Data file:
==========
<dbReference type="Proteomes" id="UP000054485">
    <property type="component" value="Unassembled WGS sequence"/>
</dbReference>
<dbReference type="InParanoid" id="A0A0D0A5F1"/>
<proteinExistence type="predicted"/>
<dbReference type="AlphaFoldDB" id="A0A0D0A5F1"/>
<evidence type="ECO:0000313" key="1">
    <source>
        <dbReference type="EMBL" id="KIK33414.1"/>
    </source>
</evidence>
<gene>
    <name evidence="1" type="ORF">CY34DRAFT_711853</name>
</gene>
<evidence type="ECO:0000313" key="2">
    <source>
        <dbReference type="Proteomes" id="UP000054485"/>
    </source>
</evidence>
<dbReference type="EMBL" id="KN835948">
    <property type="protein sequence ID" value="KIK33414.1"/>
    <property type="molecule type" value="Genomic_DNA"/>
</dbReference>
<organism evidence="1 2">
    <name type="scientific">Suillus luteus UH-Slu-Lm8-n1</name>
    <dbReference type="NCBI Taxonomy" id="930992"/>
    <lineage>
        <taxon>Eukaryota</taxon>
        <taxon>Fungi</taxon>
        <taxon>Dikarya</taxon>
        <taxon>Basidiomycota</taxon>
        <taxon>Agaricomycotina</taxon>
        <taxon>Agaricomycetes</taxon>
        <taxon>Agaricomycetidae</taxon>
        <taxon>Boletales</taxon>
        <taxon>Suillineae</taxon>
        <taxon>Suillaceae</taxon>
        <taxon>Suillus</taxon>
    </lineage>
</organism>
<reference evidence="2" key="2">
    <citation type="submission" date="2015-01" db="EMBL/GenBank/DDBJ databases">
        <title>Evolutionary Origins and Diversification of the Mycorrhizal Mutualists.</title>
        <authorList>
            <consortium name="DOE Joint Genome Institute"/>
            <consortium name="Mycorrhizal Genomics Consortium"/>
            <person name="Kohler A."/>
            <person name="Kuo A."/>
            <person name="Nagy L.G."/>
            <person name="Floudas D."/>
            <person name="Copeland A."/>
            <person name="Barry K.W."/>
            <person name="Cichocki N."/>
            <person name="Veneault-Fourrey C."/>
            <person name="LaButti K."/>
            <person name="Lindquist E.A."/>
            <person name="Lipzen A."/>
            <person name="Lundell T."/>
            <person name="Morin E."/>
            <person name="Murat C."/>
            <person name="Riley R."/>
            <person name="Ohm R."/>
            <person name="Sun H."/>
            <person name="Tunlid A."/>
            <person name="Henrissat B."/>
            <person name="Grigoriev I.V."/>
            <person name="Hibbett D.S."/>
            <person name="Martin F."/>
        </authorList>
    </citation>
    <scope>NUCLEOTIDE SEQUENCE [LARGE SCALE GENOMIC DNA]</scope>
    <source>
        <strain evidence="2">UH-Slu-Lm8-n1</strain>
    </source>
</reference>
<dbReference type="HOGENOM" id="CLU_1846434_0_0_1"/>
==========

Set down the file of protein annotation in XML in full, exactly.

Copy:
<dbReference type="Proteomes" id="UP000054485">
    <property type="component" value="Unassembled WGS sequence"/>
</dbReference>
<dbReference type="InParanoid" id="A0A0D0A5F1"/>
<proteinExistence type="predicted"/>
<dbReference type="AlphaFoldDB" id="A0A0D0A5F1"/>
<evidence type="ECO:0000313" key="1">
    <source>
        <dbReference type="EMBL" id="KIK33414.1"/>
    </source>
</evidence>
<gene>
    <name evidence="1" type="ORF">CY34DRAFT_711853</name>
</gene>
<evidence type="ECO:0000313" key="2">
    <source>
        <dbReference type="Proteomes" id="UP000054485"/>
    </source>
</evidence>
<dbReference type="EMBL" id="KN835948">
    <property type="protein sequence ID" value="KIK33414.1"/>
    <property type="molecule type" value="Genomic_DNA"/>
</dbReference>
<organism evidence="1 2">
    <name type="scientific">Suillus luteus UH-Slu-Lm8-n1</name>
    <dbReference type="NCBI Taxonomy" id="930992"/>
    <lineage>
        <taxon>Eukaryota</taxon>
        <taxon>Fungi</taxon>
        <taxon>Dikarya</taxon>
        <taxon>Basidiomycota</taxon>
        <taxon>Agaricomycotina</taxon>
        <taxon>Agaricomycetes</taxon>
        <taxon>Agaricomycetidae</taxon>
        <taxon>Boletales</taxon>
        <taxon>Suillineae</taxon>
        <taxon>Suillaceae</taxon>
        <taxon>Suillus</taxon>
    </lineage>
</organism>
<reference evidence="2" key="2">
    <citation type="submission" date="2015-01" db="EMBL/GenBank/DDBJ databases">
        <title>Evolutionary Origins and Diversification of the Mycorrhizal Mutualists.</title>
        <authorList>
            <consortium name="DOE Joint Genome Institute"/>
            <consortium name="Mycorrhizal Genomics Consortium"/>
            <person name="Kohler A."/>
            <person name="Kuo A."/>
            <person name="Nagy L.G."/>
            <person name="Floudas D."/>
            <person name="Copeland A."/>
            <person name="Barry K.W."/>
            <person name="Cichocki N."/>
            <person name="Veneault-Fourrey C."/>
            <person name="LaButti K."/>
            <person name="Lindquist E.A."/>
            <person name="Lipzen A."/>
            <person name="Lundell T."/>
            <person name="Morin E."/>
            <person name="Murat C."/>
            <person name="Riley R."/>
            <person name="Ohm R."/>
            <person name="Sun H."/>
            <person name="Tunlid A."/>
            <person name="Henrissat B."/>
            <person name="Grigoriev I.V."/>
            <person name="Hibbett D.S."/>
            <person name="Martin F."/>
        </authorList>
    </citation>
    <scope>NUCLEOTIDE SEQUENCE [LARGE SCALE GENOMIC DNA]</scope>
    <source>
        <strain evidence="2">UH-Slu-Lm8-n1</strain>
    </source>
</reference>
<dbReference type="HOGENOM" id="CLU_1846434_0_0_1"/>